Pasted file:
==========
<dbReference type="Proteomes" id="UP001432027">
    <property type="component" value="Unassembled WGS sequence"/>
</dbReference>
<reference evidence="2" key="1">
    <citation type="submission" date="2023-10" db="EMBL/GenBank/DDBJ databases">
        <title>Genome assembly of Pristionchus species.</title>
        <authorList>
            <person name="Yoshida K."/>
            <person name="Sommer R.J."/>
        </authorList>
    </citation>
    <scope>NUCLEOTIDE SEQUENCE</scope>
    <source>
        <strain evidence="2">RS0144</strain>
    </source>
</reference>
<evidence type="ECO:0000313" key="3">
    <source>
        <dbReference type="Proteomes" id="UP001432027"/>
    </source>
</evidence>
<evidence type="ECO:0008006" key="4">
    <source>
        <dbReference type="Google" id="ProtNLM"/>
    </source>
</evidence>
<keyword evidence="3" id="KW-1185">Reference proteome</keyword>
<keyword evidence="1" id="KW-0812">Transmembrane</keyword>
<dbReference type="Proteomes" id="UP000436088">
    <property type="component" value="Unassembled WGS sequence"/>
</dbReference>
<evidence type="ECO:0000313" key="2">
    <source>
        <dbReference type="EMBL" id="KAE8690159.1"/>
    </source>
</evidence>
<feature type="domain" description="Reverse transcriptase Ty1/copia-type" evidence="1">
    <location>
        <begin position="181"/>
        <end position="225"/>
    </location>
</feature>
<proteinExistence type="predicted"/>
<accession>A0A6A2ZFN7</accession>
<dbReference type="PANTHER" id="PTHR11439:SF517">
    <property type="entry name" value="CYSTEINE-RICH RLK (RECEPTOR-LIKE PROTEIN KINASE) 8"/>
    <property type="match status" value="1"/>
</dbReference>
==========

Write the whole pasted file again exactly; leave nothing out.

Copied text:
<dbReference type="Proteomes" id="UP001432027">
    <property type="component" value="Unassembled WGS sequence"/>
</dbReference>
<reference evidence="2" key="1">
    <citation type="submission" date="2023-10" db="EMBL/GenBank/DDBJ databases">
        <title>Genome assembly of Pristionchus species.</title>
        <authorList>
            <person name="Yoshida K."/>
            <person name="Sommer R.J."/>
        </authorList>
    </citation>
    <scope>NUCLEOTIDE SEQUENCE</scope>
    <source>
        <strain evidence="2">RS0144</strain>
    </source>
</reference>
<evidence type="ECO:0000313" key="3">
    <source>
        <dbReference type="Proteomes" id="UP001432027"/>
    </source>
</evidence>
<evidence type="ECO:0008006" key="4">
    <source>
        <dbReference type="Google" id="ProtNLM"/>
    </source>
</evidence>
<keyword evidence="3" id="KW-1185">Reference proteome</keyword>
<keyword evidence="1" id="KW-0812">Transmembrane</keyword>
<dbReference type="Proteomes" id="UP000436088">
    <property type="component" value="Unassembled WGS sequence"/>
</dbReference>
<evidence type="ECO:0000313" key="2">
    <source>
        <dbReference type="EMBL" id="KAE8690159.1"/>
    </source>
</evidence>
<feature type="domain" description="Reverse transcriptase Ty1/copia-type" evidence="1">
    <location>
        <begin position="181"/>
        <end position="225"/>
    </location>
</feature>
<proteinExistence type="predicted"/>
<accession>A0A6A2ZFN7</accession>
<dbReference type="PANTHER" id="PTHR11439:SF517">
    <property type="entry name" value="CYSTEINE-RICH RLK (RECEPTOR-LIKE PROTEIN KINASE) 8"/>
    <property type="match status" value="1"/>
</dbReference>